The Energizer Bunny keeps going and going, but not all medical devices, regardless of battery brand, can be as dependable. Batteries have made the list, time and again, of issues that HTM professionals believe require attention. There is the scrutiny of CMS and The Joint Commission as well, that a battery-related incident may invite. As a patient safety issue, getting battery management right is paramount, since a dead battery can ruin somebody’s day.
An Italian physicist, Count Alessandro Volta, built a crude battery in 1799. British researcher John Frederich Daniell developed a more practical battery in 1820.
It was dear old Ben Franklin, brilliant in so many ways, who first coined the term “battery” in 1748. While Franklin was referring to an array of charged glass plates, the structures and ingredients that made up batteries continued to be tweaked and improved. A number of inventors contributed to the development of the battery, right up to Thomas Edison, who invented the alkaline storage battery. Other innovations happened throughout the 19th and 20th centuries.
Batteries have a clearly definable lifespan, a predictable amount of “juice” and specific applications based on design. The relentless drive of technology toward more computer chip-reliant and compact designs has increased the number of battery-dependent medical devices. The HTM professional is faced with developing a set of protocols for dealing with this increased dependence on batteries.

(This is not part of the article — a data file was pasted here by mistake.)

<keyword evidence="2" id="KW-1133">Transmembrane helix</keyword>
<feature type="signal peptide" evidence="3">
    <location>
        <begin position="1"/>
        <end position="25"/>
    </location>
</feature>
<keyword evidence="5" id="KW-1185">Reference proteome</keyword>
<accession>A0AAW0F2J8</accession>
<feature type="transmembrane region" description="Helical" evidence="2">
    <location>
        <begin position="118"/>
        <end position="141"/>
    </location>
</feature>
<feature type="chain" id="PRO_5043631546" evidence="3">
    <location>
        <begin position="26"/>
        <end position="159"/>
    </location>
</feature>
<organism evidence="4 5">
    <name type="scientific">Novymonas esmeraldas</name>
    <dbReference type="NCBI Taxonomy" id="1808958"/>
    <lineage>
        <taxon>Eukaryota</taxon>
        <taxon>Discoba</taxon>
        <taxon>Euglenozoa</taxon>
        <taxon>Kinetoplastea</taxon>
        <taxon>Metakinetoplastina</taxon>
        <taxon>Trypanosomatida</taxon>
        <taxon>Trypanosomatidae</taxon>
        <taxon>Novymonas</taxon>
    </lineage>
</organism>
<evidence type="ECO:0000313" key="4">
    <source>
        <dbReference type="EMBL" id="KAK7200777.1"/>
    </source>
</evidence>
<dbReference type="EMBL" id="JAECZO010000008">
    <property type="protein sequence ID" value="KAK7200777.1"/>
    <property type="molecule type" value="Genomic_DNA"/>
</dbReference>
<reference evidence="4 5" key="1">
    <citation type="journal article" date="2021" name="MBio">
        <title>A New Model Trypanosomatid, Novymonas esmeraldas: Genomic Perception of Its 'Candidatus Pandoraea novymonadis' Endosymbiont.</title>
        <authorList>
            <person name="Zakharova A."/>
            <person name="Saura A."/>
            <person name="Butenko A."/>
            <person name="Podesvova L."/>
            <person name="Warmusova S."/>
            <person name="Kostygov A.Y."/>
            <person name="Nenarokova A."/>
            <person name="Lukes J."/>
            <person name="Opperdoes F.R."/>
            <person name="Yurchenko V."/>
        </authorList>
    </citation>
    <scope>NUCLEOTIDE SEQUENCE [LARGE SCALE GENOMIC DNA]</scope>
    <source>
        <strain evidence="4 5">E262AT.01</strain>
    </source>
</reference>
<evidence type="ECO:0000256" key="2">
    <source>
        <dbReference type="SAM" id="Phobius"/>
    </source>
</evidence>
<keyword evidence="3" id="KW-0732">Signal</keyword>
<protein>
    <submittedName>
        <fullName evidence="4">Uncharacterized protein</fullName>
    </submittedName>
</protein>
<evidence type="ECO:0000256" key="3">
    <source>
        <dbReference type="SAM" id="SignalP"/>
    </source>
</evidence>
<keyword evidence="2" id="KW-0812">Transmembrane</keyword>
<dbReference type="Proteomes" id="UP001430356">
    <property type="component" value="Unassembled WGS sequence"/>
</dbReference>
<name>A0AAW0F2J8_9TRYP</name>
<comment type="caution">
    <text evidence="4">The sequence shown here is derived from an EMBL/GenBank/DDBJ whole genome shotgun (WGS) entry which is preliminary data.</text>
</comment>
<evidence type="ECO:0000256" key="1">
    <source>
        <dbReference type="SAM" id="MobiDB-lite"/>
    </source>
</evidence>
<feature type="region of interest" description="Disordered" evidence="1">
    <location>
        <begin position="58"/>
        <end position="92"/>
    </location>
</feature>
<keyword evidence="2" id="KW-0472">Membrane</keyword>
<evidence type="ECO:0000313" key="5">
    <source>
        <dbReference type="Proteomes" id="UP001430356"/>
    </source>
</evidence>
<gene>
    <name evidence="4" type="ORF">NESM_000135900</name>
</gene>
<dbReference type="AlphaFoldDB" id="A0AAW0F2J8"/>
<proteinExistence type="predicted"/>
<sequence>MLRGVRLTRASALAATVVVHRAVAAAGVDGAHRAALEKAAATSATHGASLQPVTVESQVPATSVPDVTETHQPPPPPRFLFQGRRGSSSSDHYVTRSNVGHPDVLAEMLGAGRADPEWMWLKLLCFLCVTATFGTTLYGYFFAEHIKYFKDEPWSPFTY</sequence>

Noticing that something has stopped working because the last vestige of energy has been drained off isn’t always an option either; proactive battery management is an integral part of every HTM operation.
Battery management also means that battery inventories make sense and balance need with supply, costs are kept in check and the useable life of batteries is extended as long as it safely can be. Conscientious recycling is a part of these programs also.
It Doesn’t have to be OEM
The failure of a battery to do what’s expected of it can be caused by some inherent problem with the battery as well as human-caused. A battery replaced with the wrong replacement type, a loose connection, leakage, the lack of a power source for recharging or the simple oversight of not plugging in a plug to recharge a battery can all lead to premature depletion.
Survey respondents have told AAMI that battery management has been an even greater concern for HTM professionals than alarm management. The issue has been vexing to HTM departments on many levels.
The batteries used to power medical devices don’t necessarily have to last for a prescribed number of hours or months.